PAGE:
• KGB

A Star Among Stars.

Updated: 2 days ago

Betelgeuse (Alpha Orionis) is one of the better known stars in the constellation of Orion. This type of star is known as a red supergiant. Indeed, if our sun was replaced with Betelgeuse, it would engulf the orbit of Jupiter! Betelgeuse is around 590 light years away and seems to be a very semi irregular variable star varying between +0.0 and +1.6 magnitude. This makes it off and on about the 10th brightest star in the night sky.

Incredibly, the star appears to be less than 10 million years old, but seems to have evolved rapidly because of its large mass. It is expected to end it's evolution in a supernova explosion anytime within the next 100,000 years. Although, it's quite possible that the star has already gone supernova and of course we could see the light of the explosion anytime now. However, this is doubtful, but when it happens and if mankind is here to see it, the star will almost certainly be visible in the daytime.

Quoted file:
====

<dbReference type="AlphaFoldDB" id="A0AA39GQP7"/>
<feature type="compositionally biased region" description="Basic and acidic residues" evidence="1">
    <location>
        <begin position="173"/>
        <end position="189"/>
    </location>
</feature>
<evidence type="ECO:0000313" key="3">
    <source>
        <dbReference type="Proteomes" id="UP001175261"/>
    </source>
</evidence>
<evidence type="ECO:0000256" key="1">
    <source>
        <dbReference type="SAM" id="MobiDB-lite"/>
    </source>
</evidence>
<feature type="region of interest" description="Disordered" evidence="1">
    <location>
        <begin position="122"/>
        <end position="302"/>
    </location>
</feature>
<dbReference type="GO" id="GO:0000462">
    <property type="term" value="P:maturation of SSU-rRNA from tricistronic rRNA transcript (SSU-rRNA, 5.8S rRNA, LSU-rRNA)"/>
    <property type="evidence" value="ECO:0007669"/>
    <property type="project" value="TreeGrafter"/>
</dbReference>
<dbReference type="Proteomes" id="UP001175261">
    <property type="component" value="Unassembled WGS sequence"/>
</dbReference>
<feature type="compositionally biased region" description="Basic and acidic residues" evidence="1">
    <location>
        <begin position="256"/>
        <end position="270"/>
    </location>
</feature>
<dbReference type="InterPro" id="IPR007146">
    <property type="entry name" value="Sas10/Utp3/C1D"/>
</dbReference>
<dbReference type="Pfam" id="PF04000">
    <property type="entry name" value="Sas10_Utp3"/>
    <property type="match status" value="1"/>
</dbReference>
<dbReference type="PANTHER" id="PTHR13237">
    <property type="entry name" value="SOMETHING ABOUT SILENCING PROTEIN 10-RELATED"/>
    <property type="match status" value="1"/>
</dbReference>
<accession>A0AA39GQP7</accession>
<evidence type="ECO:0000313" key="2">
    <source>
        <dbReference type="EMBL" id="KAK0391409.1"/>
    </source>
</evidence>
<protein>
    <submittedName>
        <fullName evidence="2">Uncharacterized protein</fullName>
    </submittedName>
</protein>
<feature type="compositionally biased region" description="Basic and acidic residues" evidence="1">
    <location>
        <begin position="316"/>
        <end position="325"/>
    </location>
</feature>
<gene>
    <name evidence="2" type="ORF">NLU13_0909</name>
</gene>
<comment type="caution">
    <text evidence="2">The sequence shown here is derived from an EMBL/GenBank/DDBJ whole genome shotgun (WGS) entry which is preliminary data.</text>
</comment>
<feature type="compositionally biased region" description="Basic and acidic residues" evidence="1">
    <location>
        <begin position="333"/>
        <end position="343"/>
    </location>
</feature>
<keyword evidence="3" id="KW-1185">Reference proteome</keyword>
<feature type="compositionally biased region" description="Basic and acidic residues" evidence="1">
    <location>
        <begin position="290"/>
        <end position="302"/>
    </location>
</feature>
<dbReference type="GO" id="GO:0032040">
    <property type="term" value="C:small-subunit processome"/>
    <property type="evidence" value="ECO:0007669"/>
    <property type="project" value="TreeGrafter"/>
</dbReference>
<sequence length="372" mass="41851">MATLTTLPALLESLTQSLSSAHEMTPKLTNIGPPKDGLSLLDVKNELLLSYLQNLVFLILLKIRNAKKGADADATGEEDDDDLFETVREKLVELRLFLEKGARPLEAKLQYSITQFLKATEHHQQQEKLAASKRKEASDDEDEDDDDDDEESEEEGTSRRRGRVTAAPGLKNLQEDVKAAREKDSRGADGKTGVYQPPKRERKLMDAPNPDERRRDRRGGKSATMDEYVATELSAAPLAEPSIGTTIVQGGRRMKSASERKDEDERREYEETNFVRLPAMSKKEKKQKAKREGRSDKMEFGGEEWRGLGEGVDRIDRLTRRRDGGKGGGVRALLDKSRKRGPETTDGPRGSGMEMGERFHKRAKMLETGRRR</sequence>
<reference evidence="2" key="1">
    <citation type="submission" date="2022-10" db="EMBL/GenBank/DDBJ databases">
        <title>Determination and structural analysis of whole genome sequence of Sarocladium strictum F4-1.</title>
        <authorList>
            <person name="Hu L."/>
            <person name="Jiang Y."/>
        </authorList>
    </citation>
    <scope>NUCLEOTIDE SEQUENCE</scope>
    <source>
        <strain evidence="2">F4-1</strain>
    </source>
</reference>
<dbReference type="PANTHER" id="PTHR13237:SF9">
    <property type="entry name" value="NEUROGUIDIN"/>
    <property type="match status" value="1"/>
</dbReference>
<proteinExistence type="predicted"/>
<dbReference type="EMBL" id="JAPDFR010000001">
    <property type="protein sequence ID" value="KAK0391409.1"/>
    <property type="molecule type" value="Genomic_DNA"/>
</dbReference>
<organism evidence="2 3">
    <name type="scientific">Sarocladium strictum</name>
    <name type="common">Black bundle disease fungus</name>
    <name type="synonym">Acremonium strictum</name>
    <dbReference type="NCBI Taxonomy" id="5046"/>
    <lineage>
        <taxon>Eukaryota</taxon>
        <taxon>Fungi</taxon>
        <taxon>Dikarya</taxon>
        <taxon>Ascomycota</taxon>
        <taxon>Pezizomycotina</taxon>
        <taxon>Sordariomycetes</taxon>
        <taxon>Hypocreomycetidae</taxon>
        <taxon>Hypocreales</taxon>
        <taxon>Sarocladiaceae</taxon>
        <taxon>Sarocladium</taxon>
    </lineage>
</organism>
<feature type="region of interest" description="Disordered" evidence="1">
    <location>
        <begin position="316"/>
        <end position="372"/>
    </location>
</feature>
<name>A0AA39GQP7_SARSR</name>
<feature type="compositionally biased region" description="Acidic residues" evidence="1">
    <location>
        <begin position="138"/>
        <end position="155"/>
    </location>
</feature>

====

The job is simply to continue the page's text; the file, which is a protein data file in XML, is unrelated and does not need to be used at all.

Betelgeuse is of course, one of the most prominent stars in the winter months and it's orange red colour can be seen quite easily with the naked eye. This colour was noted by Ptolemy who was an astronomer and mathematician circa 100-170AD. Strangely though, three centuries before Ptolemy, Chinese astronomers observed and reported Betelgeuse as having a yellow colour. If these observations are accurate, this could suggest that the star was in a yellow supergiant phase around the beginning of the Christian era, a distinct possibility given current research into the complex stellar environment of this type of star.

In October 2019, Betelgeuse began to dim noticeably, and by mid-February 2020 it's brightness had dropped by a factor of approximately 3, from magnitude 0.5 to 1.7. This event sparked feverish observations and wild speculation that Betelgeuse was going to go supernova! Unfortunately, depending on your point of view, by the 22 February 2020, Betelgeuse stopped dimming and started to brighten again. Since then, further studies have suggested that occluding "large-grain circumstellar dust" may be the most likely explanation for the dimming of the star. What a let down!!

As always though, this star is well worth keeping an eye on. On ending this short post, I will leave you with this graphic that shows the comparative size of Betelgeuse and our Sun.

Ponder on this because it puts our so called important leaders and their pathetic squabbling over small matters into perspective. In other words, they are not and never have been BIG or important. Our place in this incredible universe is the real importance. Thanks for reading and I hope you enjoyed this post. Keep solid and believe in yourselves. KGB..

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